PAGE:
Improving Soil Quality to Increase Yield and Reduce Diseases in Organic Rice Production

Project Overview

LS12-249
Project Type: Research and Education
Funds awarded in 2012: $225,000.00
Projected End Date: 12/31/2015
Region: Southern
State: Texas
Principal Investigator:
Fugen Dou
Texas A&M AgriLife Research

Annual Reports

Commodities

  • Agronomic: rice

Practices

  • Crop Production: nutrient cycling, organic fertilizers
  • Education and Training: demonstration, extension, workshop
  • Farm Business Management: budgets/cost and returns
  • Natural Resources/Environment: carbon sequestration, wetlands
  • Pest Management: biological control
  • Production Systems: organic agriculture
  • Soil Management: green manures, organic matter, soil analysis, nutrient mineralization
  • Sustainable Communities: local and regional food systems, sustainability measures

    Abstract:

    This research was designed to evaluate cover crop, soil amendment, and nitrogen rate on rice yield, milling quality, and disease severity in integrated studies conducted on organic land in Texas and South Carolina, USA. We have completed the field trials of this project to determine the impact of winter cover crops, soil amendments, and rice varieties on organic rice production at Beaumont, TX and Charleston, SC. In Texas, winter cover crops were established for each of the winters between 2012 and 2014. The amounts of dry biomass were 4,525 and 5,152 kg/ha for clover and ryegrass, respectively. The cover crop aboveground yields were comparable for 2013 and 2014 but lower for 2012. Due to poor rice stands, replanting was made in 2014 but in a field without the effect of winter cover crops. Rice variety had a significant effect on all tested aspects of rice production. Tesanai had higher grain yield and 1,000 grain weight than Presidio and XL753. The averaged grain yields over years for Tesanai, XL753, and Presidio were 9,949, 8,614, and 6,505 kg/ha, respectively. Compared to conventional cultivars, the hybrid XL753 had greater spikelets per panicle and filled grain per panicle than Tesanai and Presidio. Although there was a trend for increasing yield with nitrogen application, it was not statistically significant. However, application of soil amendments reduced the severities of narrow brown leaf spot and brown spot on the susceptible variety Presidio compared to the nonamended fertilizer control. Also, the severity of these diseases varied with rice cultivars with the hybrid having the lowest and Presidio having the highest in. No symptoms of straighthead were observed in plots with any treatments. Thus, as seen in previous years, although fertilizer amendments may have some positive impact on yield and disease control, these are not consistent nor likely economically cost effective. Choice of variety is much more important in optimizing yield and minimizing disease damage. Moreover, an economic analysis based on our field results and farmer-survey indicated that production costs are not as much an issue for organic rice as for conventional rice due to use of fewer costly inputs in organic production systems. Profitability does, however, hinge on obtaining a guaranteed monetary premium. In addition, having good control of irrigation resources for weed control is necessary for achieving profitability in organic rice production. In South Carolina, three-year field studies indicated that variety selection played important role in organic rice production. Winter cover crop selection was site specific. The results of this project have been delivered mainly through the field tours and workshops during the field days, through scientific meetings, on-farm demonstration, and published documents.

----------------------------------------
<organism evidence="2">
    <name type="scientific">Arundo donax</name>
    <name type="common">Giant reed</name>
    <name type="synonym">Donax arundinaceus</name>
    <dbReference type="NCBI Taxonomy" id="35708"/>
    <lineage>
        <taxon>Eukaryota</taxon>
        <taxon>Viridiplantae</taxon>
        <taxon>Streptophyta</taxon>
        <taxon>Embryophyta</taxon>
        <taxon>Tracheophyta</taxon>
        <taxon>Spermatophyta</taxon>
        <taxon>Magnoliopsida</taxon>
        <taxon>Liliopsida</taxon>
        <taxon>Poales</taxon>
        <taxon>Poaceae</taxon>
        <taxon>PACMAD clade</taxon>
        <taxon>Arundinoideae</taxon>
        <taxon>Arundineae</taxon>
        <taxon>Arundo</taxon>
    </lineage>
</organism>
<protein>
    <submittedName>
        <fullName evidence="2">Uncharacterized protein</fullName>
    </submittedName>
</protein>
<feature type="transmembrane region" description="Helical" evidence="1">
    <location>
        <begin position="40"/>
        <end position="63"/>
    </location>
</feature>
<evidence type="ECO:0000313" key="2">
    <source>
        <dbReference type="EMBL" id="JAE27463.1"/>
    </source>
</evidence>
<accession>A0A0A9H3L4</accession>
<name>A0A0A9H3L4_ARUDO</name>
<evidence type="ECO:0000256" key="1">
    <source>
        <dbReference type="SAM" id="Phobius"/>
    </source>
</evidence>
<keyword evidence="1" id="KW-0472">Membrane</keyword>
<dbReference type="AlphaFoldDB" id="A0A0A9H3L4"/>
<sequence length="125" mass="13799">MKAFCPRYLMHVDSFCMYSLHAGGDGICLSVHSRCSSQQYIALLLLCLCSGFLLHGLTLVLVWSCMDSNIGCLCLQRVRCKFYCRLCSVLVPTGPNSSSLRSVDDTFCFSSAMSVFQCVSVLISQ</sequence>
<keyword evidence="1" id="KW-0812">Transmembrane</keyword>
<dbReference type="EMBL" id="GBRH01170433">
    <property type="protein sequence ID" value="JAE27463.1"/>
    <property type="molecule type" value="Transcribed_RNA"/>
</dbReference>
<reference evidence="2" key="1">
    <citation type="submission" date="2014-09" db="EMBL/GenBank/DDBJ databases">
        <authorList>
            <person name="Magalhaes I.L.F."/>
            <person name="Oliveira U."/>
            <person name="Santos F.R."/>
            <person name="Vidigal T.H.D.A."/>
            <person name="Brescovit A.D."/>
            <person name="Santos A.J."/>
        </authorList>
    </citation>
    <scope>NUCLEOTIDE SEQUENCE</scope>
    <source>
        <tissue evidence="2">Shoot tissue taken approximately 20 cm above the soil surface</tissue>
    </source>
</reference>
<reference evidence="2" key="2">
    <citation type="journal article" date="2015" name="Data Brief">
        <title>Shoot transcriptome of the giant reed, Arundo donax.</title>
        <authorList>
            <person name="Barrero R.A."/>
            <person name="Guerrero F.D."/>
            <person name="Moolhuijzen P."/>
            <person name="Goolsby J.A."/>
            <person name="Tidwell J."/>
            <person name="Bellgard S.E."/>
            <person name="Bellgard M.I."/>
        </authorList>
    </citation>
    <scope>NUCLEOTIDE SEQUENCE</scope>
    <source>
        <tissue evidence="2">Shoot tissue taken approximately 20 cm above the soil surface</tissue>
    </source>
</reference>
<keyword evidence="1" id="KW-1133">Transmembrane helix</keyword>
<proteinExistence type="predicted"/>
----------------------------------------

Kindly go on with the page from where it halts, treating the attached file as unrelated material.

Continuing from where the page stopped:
Project objectives:

    1. Quantify the combined effects of cover crop, organic soil amendments, and variety selection on rice yield, milling quality, and disease severity with field trials conducted on organic land in conjunction with an established stakeholder research and outreach advisory board.
    2. Determine ecological services (carbon sequestration, nitrogen retention, and water quality) provided by organic rice farming using the proposed integrated practices.
    3. Demonstrate economic viability of integrated organic rice management through the use of enterprise budgets. Provide information to farmers, researchers, county agents, natural resource managers, and regional public officials on the production potential, financial viability, and ecological impacts of organic rice cropping systems.

     


     

    Any opinions, findings, conclusions, or recommendations expressed in this publication are those of the author(s) and do not necessarily reflect the view of the U.S. Department of Agriculture or SARE.